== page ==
Details and Consistency

Maybe it’s just me, but lately I’m noticing a lot of laziness around me. Laziness and, if I’m honest, half-assed work. Details going unnoticed, pieces missing and work not complete.

This might not be making any sense to you, so here are some pretty pictures that might help. Taken from the roof of a very swank hotel in a very swank city in Arizona. Look at the first pic closely and I’ll continue to tell you what I’m on about.

Blue, Green and Fire

Nice right? Colors match, the fire gives that feeling of warmth and comfort and the flowers help to soften the hard edges. At first glance it looks amazing. Until you notice the details.

The yellow circles show off some very not-blending-in chrome table legs that look like they came from a desk chair about the same time this particular hotel was built. Top left is a cable that is coming from the fire pit, presumably to light it, running someplace. We’ll ignore that one for now since it’s not as glaring as shiny chrome.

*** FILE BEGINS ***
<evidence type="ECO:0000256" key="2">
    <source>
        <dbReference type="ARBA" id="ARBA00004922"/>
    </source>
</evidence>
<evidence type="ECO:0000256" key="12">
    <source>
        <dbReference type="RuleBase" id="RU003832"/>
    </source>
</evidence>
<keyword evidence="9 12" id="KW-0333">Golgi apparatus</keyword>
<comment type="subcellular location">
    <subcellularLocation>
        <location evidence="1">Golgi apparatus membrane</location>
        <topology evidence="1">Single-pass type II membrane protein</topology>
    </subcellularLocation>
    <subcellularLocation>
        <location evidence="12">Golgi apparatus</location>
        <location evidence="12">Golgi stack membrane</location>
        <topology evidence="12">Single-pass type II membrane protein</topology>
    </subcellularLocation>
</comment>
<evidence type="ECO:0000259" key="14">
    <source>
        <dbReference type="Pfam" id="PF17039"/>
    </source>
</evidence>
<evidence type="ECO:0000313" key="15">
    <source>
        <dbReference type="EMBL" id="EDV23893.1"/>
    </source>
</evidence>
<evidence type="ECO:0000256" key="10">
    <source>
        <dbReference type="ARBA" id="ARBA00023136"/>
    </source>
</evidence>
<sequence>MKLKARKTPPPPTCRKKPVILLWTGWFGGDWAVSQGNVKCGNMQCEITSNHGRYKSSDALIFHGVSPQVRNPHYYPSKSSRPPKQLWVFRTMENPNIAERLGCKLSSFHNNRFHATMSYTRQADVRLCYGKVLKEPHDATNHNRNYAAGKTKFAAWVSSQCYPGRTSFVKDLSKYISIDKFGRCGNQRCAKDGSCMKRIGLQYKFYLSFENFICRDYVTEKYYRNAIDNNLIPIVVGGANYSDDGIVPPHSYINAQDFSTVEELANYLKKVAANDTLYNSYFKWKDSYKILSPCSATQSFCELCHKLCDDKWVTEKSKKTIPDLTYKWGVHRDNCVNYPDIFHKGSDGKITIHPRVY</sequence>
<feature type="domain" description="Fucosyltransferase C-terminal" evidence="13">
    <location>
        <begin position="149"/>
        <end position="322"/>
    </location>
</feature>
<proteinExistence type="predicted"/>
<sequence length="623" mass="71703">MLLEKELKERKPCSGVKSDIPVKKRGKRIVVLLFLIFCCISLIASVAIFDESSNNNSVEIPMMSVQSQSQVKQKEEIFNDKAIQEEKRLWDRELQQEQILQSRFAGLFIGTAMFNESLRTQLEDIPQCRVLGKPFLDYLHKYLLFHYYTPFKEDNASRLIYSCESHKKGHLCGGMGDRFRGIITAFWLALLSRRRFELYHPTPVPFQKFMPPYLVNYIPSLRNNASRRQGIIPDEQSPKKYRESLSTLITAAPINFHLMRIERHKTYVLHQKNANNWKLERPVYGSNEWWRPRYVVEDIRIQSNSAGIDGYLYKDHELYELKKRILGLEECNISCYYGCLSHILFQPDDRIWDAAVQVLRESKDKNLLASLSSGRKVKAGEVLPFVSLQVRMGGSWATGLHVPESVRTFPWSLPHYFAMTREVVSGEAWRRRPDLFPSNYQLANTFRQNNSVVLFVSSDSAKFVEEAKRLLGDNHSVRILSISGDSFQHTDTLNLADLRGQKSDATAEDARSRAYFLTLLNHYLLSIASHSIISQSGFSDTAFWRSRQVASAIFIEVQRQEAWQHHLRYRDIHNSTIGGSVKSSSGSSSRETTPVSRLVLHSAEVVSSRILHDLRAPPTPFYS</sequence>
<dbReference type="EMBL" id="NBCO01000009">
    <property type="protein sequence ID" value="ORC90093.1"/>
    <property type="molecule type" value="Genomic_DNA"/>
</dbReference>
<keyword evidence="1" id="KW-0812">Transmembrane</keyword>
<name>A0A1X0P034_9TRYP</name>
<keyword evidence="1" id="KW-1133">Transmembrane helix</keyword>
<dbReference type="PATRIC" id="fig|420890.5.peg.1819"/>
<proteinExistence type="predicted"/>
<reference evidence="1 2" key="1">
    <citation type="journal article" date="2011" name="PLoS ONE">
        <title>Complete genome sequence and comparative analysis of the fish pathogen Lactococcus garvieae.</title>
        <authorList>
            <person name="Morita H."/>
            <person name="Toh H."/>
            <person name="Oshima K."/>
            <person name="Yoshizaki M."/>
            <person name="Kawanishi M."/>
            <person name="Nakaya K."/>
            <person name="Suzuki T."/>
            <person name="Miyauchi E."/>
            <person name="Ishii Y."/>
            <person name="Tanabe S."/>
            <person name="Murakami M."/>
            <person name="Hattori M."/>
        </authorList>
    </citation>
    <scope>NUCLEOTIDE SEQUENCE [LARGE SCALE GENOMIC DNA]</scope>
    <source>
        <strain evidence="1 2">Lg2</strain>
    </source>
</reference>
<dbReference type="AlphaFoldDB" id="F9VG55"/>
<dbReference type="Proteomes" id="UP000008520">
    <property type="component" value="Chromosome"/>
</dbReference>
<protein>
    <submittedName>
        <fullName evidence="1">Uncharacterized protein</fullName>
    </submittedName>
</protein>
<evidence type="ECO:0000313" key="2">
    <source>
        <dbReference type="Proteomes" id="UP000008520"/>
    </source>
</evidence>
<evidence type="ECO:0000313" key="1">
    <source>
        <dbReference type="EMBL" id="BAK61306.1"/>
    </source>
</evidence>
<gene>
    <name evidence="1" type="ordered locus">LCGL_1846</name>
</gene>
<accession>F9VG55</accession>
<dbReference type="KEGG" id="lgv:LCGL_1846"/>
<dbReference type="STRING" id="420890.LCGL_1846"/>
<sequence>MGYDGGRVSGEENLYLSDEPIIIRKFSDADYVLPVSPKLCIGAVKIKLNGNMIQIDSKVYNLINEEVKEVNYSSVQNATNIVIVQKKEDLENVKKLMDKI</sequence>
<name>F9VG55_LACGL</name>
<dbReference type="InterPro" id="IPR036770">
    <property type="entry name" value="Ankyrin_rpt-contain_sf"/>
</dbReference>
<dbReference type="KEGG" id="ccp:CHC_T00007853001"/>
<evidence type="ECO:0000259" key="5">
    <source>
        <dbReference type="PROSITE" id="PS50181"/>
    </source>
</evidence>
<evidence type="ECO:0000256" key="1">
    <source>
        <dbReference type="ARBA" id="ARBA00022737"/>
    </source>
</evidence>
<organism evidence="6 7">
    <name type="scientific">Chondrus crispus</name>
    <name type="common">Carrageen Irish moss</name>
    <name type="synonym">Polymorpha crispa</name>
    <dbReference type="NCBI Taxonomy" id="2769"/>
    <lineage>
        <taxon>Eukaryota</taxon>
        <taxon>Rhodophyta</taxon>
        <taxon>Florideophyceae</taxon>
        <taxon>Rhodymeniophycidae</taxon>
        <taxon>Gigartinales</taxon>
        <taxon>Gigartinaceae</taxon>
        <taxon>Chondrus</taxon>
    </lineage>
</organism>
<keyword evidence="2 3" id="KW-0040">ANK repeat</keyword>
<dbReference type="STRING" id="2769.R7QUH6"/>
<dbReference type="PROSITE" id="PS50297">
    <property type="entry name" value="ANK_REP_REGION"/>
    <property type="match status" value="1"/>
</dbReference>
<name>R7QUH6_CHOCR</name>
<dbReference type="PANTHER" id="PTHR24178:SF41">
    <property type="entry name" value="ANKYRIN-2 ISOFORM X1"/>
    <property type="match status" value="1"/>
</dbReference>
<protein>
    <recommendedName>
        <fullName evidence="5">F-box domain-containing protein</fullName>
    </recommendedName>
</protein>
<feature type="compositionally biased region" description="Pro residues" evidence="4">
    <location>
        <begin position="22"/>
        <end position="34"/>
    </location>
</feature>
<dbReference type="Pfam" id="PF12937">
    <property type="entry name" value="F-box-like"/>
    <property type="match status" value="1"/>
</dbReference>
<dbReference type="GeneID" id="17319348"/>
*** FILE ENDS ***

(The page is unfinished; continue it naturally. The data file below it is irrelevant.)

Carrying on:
I’ve been told not to sweat the details in the past, but I always ignored it. I’m going to tell you why.

The details make a difference.

You see in our example above, if the table cloths were bright red, or if the fireplace wasn’t lit, then seeing the table legs would probably be perfectly a-ok. It would appear, however, that a great deal of work went into the planning and decoration of this particular space for this event. Allowing the table legs, at least to me, while a minor detail, is one that takes this otherwise great looking scene down a notch or 5.

It’s just half-assed.

If you are going to do something half-assed, don’t be half-assed about it. Be consistent. Rip a table cloth, break some glass, forget to sweep. Consistency is key.